Maksim Kabakou - Fotolia
Chief information security officers (CISOs) have an enormous job of protecting their organisations from multiple threats daily. If you ask any CISO what are the top attacks that could possibly keep them up at night, one of them will almost certainly be ransomware.
Ransomware is a form of malware designed to encrypt files on any device which renders these files, and any systems that rely on them, unusable. The attacker will then demand a ransom in the form of cryptocurrency in exchange for decryption.
Most ransomware comes from phishing emails that contain malicious attachments and/or drive-by downloads, where the user is unaware that some malicious virus just made its way onto the computer. Ransomware can come from other known sources, but this is the most common. Having a good understanding of exactly what ransomware is and how it can gain access to systems will allow the CISO to choose options that are best for their organisation.
There are several options that CISOs have at their disposal that can protect the organisation, such as: offline backups of critical data; implementing email filters at email gateways; intrusion detection systems; system configuration plans; training and awareness programmes and a host of other options.
Having the ability to combine several options that fit the organisation via a holistic approach will allow for multiple layers of security. Having in-depth defence is critical to protect systems against ransomware and to reduce the attack vector.
Achieving the right combination of measures can be somewhat of a balancing act. When selecting solutions, multiple infection and attack vectors need to be considered, such as internet-facing vulnerabilities and misconfigurations, phishing, and third-party managed service providers. Selected solutions must also allow for the organisation business to thrive without any major blockage. If the business cannot operate and remain profitable, then too many (or the incorrect) options have been implemented.
As part of a solid cyber defence plan, the CISO must make sure that the frontline within the organisation is prepared for an attack. Any user within the organisation could be the first to come in contact with ransomware and are part of this frontline. The most valuable option for the organisation is training and awareness for the whole user population.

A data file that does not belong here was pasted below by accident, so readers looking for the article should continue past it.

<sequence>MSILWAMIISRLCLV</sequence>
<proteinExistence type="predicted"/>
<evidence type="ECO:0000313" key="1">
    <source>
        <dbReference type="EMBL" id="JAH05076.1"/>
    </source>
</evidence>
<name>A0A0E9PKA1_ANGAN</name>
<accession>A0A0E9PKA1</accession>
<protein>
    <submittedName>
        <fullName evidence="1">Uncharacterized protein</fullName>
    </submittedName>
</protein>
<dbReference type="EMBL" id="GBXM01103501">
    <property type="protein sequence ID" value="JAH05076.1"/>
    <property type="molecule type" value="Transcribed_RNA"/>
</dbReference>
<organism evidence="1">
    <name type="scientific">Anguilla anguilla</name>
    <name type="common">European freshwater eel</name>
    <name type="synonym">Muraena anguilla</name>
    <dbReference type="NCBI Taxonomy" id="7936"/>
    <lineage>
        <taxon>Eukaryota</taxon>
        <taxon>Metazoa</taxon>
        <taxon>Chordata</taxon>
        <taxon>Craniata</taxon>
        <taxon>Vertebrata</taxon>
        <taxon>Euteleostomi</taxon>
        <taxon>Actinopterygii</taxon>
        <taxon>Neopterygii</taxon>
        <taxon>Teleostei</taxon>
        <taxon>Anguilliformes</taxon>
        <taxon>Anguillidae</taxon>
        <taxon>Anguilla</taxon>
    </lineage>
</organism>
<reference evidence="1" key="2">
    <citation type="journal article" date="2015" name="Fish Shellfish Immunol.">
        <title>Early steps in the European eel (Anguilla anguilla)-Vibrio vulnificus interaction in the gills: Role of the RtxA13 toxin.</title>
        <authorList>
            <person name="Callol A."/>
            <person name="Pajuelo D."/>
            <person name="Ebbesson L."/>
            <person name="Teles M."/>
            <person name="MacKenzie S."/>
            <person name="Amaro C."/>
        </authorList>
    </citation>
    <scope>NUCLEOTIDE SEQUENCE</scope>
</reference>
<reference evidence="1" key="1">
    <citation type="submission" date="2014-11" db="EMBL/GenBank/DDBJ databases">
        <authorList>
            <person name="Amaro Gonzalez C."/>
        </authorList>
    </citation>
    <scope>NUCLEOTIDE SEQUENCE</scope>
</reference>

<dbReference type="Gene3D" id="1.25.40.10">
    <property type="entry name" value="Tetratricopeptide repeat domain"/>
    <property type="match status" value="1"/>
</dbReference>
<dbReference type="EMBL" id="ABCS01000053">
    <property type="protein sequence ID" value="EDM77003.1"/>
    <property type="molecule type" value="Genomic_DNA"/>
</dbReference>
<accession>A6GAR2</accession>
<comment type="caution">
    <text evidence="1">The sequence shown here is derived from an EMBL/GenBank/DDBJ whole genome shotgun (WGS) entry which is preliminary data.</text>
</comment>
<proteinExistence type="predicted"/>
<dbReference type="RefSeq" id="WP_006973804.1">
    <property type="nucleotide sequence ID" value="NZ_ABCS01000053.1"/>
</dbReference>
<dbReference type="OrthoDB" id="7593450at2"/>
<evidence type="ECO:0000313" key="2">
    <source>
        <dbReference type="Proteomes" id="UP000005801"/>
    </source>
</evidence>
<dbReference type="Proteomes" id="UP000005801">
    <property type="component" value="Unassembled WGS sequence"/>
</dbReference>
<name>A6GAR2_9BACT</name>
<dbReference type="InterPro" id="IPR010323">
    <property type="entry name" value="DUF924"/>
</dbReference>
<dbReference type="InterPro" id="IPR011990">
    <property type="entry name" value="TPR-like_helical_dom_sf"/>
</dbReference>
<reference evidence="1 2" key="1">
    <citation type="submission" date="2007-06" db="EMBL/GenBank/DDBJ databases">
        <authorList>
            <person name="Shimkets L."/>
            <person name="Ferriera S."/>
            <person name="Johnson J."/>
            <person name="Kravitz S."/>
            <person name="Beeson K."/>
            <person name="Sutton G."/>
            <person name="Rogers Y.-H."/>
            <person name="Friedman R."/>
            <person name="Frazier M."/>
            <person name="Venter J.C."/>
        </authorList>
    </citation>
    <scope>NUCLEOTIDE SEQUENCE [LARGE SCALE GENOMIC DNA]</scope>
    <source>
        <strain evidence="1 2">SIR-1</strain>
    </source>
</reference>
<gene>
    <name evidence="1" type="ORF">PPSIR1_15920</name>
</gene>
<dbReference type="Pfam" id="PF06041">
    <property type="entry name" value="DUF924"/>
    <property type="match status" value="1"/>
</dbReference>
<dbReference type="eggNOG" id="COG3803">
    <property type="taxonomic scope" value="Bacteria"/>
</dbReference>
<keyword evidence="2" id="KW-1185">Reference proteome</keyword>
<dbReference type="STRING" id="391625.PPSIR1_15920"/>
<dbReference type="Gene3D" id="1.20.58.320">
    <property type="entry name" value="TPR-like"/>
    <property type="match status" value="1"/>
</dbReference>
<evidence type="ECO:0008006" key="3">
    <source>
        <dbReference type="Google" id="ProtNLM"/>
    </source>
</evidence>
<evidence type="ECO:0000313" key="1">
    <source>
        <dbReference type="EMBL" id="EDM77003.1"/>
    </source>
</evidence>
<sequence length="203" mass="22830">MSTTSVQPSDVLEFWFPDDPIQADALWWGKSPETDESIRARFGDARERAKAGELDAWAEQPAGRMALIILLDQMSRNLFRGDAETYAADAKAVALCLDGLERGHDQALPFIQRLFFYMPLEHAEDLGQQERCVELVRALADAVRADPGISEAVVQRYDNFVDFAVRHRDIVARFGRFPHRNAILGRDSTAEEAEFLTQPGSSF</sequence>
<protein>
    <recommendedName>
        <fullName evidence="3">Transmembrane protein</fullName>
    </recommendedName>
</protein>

With large numbers of employees continuing to work from home in a post-pandemic world, there are increased threats of external internet connections and an increase in phishing attacks. Having a proper training and awareness programme inside the organisation that allows users to report suspicious emails with annual refresher training might seem simple and obvious to some, but will definitely help the CISO gain an understanding on the level of IT security knowledge of the user population.
Using gamification techniques for training and awareness has proven to maintain the users’ attention and help them retain the most critical tips to keep themselves and the business safe.
There is a great deal for the CISO to consider to protect their organisations from ransomware and a critical balance to strike between usability and not breaking the business. Having multiple options in place is the best approach, but the CISO will always have to ensure the solution set is cost-effective for the business.
Read more from Computer Weekly’s Security Think Tank series on ransomware
- Strategies to extend ransomware protection beyond backups and intrusion detection must centre dark web monitoring, among other things.
- Greater transparency regarding ransomware attacks, including details about attack methods used and what kinds of assets were compromised, would likely help the community prevent future attacks.